Sir Wilfred Saxonby is travelling on a 5 o’clock train from Cannon Street, but when the train reaches it’s destination he is found shot dead. Initially everyone suspects suicide, but because Sir Wilfred was an important figure Inspector Arnold from Scotland Yard is called. He initially agrees with the suicide theory, but there are some small details bothering him – for example, where is Sir Wilfried’s ticket?
Arnold consults his friend Desmond Merrion and together they work the case. It is a well written whodunnit, it doesn’t go deep into the characters, because it’s not necessary. Who and how did it is the question.
I liked the dynamics between Arnold and Merrion, Arnold being a bit grumpy and skeptical and Merrion usually enthusiastic and not at all concerned by the fact that all his theories will have to be proved at some point, this is Arnold’s job in the end. I also liked the slightly ironic exchanges.
“Upon my word, Merrion, your imagination gets more vivid every day!” – Arnold exclaimed. “Don’t let any doubting attitude on my part cramp your style. Can’t you deduce the identity of the murderer in the same brilliant fashion?”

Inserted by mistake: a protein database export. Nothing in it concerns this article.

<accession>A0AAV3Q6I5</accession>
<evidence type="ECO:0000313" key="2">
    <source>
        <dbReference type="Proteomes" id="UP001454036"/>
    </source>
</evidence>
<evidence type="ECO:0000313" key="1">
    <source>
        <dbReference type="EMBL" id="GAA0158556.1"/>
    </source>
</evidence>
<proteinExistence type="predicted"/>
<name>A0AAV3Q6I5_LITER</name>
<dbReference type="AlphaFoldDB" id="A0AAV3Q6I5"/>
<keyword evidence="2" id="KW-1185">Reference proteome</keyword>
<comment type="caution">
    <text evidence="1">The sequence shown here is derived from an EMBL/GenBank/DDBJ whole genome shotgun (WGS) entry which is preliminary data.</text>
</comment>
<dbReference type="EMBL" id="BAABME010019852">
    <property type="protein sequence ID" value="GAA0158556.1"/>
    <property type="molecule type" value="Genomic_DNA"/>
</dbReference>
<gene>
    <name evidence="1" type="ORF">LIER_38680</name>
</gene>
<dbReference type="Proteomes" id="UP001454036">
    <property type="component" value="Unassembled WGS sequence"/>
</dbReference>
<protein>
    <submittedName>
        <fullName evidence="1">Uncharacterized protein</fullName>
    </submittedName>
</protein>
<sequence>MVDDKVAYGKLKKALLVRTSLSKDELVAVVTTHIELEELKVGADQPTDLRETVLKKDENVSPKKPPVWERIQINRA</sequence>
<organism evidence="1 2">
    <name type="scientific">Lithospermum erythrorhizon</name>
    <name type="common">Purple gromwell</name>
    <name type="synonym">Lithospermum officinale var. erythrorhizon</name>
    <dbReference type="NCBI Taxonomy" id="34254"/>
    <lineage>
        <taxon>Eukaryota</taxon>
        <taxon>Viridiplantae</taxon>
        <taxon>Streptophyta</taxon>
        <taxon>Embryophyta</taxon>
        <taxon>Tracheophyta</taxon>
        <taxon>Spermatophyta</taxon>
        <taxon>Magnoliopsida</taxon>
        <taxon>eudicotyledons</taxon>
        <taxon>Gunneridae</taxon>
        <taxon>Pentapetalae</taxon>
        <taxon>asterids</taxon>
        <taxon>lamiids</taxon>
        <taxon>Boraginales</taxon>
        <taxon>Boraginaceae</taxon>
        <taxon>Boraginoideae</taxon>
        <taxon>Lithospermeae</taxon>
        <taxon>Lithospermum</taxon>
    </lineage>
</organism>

I usually read modern crime, so one thing that surprised me in this book was how much time everything takes, how the fact that something will be done tomorrow is not an issue (no mobile phones, no car chases, I don’t think there was even any running). In Agatha Christie books I read this is usually less obvious because suspects are at hand, here Merrion and Arnold had to travel quite a bit and it did take time so the investigation took days, which is probably more like it works in reality. Merrion and Arnold go through many theories, come across many false suspects and as much as the culprit may be obvious for someone who really wants to know it is still great fun.
I really enjoyed this book, it was a nice light, entertaining read.
Thanks to Poisoned Pen Publishing for providing me a copy via NetGalley in exchange for an honest review.
Photo by Violetta Kaszubowska